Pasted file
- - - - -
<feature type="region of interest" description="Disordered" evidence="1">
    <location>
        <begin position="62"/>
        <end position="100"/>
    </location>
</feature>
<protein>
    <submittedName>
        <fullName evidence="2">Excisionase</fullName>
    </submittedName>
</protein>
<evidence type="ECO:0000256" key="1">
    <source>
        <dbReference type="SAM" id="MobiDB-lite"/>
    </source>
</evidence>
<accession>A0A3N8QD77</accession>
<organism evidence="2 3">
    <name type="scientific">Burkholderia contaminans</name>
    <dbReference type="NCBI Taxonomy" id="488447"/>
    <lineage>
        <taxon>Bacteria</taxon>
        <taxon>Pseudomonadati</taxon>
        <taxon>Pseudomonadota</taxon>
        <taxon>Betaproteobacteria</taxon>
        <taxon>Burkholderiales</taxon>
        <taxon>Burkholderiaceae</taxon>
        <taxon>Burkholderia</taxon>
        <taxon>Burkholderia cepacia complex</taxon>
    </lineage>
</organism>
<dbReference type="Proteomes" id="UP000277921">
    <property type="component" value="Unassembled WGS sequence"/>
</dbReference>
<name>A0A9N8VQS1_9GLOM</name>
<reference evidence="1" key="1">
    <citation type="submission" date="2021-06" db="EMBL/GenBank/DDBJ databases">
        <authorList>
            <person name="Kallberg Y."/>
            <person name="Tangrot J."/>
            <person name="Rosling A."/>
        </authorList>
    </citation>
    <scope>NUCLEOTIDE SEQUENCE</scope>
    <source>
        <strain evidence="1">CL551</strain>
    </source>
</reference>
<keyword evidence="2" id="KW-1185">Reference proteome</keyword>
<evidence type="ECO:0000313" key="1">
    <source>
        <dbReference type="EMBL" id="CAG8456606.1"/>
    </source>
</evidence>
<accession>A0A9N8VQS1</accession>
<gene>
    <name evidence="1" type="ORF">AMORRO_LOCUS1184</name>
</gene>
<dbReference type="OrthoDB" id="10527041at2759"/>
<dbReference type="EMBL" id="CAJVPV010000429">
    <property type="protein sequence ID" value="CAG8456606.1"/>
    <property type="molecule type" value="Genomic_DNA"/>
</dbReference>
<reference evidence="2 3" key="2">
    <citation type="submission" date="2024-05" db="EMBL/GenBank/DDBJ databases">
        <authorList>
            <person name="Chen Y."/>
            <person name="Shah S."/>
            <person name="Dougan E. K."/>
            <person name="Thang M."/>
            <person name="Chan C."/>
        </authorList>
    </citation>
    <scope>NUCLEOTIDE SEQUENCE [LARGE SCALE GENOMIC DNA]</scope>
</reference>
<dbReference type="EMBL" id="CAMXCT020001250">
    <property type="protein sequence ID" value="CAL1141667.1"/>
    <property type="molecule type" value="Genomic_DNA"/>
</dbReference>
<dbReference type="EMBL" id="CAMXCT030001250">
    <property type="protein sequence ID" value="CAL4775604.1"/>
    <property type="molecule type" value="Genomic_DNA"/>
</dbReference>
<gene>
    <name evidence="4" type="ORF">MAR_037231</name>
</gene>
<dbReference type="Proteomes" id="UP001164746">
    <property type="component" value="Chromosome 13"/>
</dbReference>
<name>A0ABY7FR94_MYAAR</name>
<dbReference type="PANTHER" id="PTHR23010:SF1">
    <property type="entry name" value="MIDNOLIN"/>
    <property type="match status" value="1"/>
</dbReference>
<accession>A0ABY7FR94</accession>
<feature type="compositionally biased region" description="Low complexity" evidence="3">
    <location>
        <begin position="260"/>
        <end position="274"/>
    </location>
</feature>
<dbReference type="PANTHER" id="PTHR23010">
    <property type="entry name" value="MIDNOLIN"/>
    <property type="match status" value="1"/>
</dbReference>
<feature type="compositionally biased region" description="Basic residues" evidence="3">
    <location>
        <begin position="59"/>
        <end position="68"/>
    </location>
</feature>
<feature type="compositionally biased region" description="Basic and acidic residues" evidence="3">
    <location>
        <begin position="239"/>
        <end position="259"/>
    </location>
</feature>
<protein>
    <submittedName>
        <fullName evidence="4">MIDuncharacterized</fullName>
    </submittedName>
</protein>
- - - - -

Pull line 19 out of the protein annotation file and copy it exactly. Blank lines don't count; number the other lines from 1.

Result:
    <name type="scientific">Burkholderia contaminans</name>